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Book Chapter

Tectonic history of the Blue Ridge, north-central Virginia

By
Christopher M. Bailey
Christopher M. Bailey
Department of Geology, College of William & Mary, Williamsburg, Virginia 23187, USA
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Scott Southworth
Scott Southworth
U.S. Geological Survey, Reston, Virginia 20192, USA
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Richard P. Tollo
Richard P. Tollo
Department of Earth and Environmental Sciences, George Washington University, Washington, D.C. 20052, USA
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Published:
October 06, 2006

Abstract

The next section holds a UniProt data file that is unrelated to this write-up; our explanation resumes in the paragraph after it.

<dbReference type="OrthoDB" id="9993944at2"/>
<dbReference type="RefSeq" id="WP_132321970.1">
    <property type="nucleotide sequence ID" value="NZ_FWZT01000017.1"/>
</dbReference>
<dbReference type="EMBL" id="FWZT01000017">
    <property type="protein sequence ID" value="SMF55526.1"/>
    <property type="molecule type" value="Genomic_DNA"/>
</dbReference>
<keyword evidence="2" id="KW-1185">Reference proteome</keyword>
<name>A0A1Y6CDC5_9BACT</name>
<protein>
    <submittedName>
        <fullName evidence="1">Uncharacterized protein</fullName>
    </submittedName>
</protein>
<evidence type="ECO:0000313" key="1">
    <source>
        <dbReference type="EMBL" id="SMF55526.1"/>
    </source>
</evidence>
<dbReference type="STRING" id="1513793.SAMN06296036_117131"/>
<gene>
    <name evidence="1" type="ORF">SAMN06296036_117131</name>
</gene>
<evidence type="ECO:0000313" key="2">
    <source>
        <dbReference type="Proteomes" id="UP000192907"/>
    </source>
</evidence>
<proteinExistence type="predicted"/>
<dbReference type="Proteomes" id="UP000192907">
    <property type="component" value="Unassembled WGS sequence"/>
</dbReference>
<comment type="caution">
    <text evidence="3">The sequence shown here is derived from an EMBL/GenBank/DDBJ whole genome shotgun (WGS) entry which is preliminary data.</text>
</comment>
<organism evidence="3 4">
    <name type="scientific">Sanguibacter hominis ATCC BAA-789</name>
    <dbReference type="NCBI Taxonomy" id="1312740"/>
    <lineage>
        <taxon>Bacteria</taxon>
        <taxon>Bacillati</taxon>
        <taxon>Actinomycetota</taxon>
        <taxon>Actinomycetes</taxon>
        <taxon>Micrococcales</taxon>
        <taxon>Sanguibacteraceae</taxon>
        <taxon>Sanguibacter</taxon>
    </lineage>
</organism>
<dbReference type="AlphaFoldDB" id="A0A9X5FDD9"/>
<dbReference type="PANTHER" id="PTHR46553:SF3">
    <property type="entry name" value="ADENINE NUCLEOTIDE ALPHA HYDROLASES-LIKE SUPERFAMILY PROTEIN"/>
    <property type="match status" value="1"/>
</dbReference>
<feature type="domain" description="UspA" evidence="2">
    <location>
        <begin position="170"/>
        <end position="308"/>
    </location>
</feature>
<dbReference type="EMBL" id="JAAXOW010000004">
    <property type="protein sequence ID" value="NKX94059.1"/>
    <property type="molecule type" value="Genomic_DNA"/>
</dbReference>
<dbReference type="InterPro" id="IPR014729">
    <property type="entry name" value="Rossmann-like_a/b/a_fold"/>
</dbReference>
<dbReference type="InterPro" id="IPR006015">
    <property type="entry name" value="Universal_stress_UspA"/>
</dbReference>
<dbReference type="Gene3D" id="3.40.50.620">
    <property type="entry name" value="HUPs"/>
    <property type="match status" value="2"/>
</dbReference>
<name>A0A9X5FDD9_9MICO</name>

The Blue Ridge province in north-central Virginia forms a large basement massif at the hinterland edge of the central Appalachian fold-and-thrust belt. Rocks and structures exposed in the Blue Ridge record a long tectonic history that encompasses the Mesoproterozoic Grenvillian orogen, Neoproterozoic Iapetan crustal extension, multiple Paleozoic collisional events, and Mesozoic tectonism. The purpose of this field trip is to provide an overview of Blue Ridge tectonics, highlight the findings of recent studies, and discuss the outstanding questions that remain unanswered in Blue Ridge geology. The trip will traverse the Blue Ridge from southeast to northwest and includes stops along the Skyline Drive in Shenandoah National Park and the Shenandoah Valley.

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